How does a community function?
How does it come into being?
Who does it leave out?
Which rules does it impose?
And what can be achieved together, that would be difficult or impossible to achieve alone?
Jo Parkes is a freelance dancer and video artist based in Berlin and the UK. She creates live work mostly for public spaces and videos. In her research for the project “On Tradition” she aimed to establish closer contact with the Uferstudios’ immediate neighbours.
In the follow Jo talks about …
community, On Tradition and the events in the UK …
„I think On Tradition, made in 2015, (and the annual project In Residence of which it is part) is, in part, a search to find my role – our role as dance artists – in the local community around Uferstudios. It is an attempt to make a tangible contribution to the community of Badstraße.“
„I walk down the street often on my way to Uferstudios, passing the same people, maybe saying hello, but not knowing much about them or interacting with them. I have often experienced this in cities: people from many different countries and cultures live in close proximity but often do not interact beyond the superficial level of sharing space and offering each other services.“
„The process of making the films put me in situations where the protagonists of the films were sometimes incredulous at the work that I do and asked me fundamental questions about its purpose. In the process of making On Tradition, I heard myself saying:“I cannot cut hair, or make a great gosleme, but I think I am good at telling stories – and also at creating interactions which might be interesting for us all.”I enjoy the challenge of finding out what my relevance is. My search for responses to the questions I am asked takes me deeper into my work – and initiates process where the protagonist and I seek the answers together. With each person, I wanted to make the film that only we two people could make together. It is a film I cannot imagine in advance because I do not know what will happen in the process between us.“
„In On Tradition, I wanted to frame elements of the everyday to draw the watcher’s attention to them. Over a period of 6 months with a team of artists (cameraman Sven O. Hill and editor Lena Hatebur key among them), I made 12 portraits of people working on Badstraße and we installed the films in their shop windows for 2 weeks. The films were an invitation not just to walk by, or pay for your juice, but to engage with the person who is offering you the service – maybe to talk to them for a moment. I hope (and hear from audience members and participants) that the films initiated a series of fragile interactions – even connections – between people who might not usually talk to each other – some social glue, if you will.“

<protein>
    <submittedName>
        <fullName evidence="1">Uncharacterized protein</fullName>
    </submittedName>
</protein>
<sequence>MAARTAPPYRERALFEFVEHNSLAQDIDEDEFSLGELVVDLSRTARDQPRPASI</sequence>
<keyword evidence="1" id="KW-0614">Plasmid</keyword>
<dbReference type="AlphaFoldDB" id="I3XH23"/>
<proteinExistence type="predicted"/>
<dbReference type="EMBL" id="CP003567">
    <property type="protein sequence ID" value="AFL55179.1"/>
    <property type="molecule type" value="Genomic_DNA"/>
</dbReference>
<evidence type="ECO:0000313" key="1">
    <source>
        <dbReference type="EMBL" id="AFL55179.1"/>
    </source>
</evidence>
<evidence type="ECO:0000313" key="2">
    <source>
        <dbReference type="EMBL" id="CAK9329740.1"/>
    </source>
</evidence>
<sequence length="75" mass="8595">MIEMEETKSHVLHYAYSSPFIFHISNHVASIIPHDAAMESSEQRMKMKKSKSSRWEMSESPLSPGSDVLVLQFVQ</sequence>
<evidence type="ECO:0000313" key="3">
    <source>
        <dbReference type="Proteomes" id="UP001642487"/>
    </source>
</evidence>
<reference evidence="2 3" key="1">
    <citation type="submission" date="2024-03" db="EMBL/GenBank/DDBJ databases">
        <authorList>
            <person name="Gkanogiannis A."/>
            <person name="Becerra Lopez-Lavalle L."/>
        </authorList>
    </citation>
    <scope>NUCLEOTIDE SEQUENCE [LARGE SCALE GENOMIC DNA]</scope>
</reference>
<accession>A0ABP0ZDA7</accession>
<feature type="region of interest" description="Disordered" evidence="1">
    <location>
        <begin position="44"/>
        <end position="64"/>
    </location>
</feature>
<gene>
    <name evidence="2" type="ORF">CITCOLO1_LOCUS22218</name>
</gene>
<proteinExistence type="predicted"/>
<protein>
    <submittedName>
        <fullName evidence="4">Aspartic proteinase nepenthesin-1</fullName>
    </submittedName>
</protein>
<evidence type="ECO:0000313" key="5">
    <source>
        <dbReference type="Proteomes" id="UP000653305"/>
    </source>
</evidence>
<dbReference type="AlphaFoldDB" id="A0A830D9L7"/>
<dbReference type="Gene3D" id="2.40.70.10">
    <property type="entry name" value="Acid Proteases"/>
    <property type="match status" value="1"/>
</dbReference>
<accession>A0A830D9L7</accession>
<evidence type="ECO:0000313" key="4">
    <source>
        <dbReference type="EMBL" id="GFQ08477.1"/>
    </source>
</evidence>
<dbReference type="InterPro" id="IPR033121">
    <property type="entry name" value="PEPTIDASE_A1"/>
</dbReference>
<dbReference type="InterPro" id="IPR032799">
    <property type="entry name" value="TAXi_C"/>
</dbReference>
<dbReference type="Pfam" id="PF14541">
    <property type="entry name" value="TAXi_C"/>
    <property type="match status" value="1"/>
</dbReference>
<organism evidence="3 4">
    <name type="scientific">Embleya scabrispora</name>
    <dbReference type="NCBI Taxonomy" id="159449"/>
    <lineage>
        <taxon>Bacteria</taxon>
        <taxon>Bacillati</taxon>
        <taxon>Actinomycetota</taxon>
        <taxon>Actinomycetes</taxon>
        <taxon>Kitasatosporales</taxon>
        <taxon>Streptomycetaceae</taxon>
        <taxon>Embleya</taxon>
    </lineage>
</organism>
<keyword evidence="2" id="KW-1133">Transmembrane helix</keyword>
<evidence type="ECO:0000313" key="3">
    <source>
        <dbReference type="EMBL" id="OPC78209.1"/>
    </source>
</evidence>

„Each person worked with me to select a tradition which it is important to them and to reflect about how they have taken and adapted this tradition to make is useful in their daily life. What do you that your parents did before you? How do you do it differently? How do your children do it differently? I wanted to investigate tradition not as a restricting force or a force of exclusion of others (which purpose it increasingly serves in our current time) – but as a useful, muscular part of daily life, a force which adapts, expands and integrates new elements. How do we edit, refine, open our traditions as we meet and interact with others from different backgrounds – what do we keep and what do we throw away?“
„I went back to visit the protagonists of the films when we showed the installation in Uferstudios at the beginning of July this year. There were delicious drinks, inquiries about the health of my parents and many provocative questions about the Brexit vote which had just taken place, which I answered over the course of several hours. It is, of course, part of my colonial inheritance that I am not often forced to negotiate my nationality in my daily life in the way that many of my co-creators on the project do.“
„A sense of belonging, a sense of community, is always created by excluding others – those who belong and those who do not. I am horrified, however, by the ugly, self-protectionist, racist forces which drove the Brexit decision and feel deeply alienated from my own nation. I was grateful for the space Ahmad and Ramazan gave me to articulate this to them and the pong-pong of reflections we shared on an the unreflected national relationship to history we Brits have, the failing of the education system, the idiosyncrasies of island nations and the role of fear in our times. It was some useful social glue which made me a little more able to go back to Uferstudios and be in the public eye at a time when I simply wanted to hide…“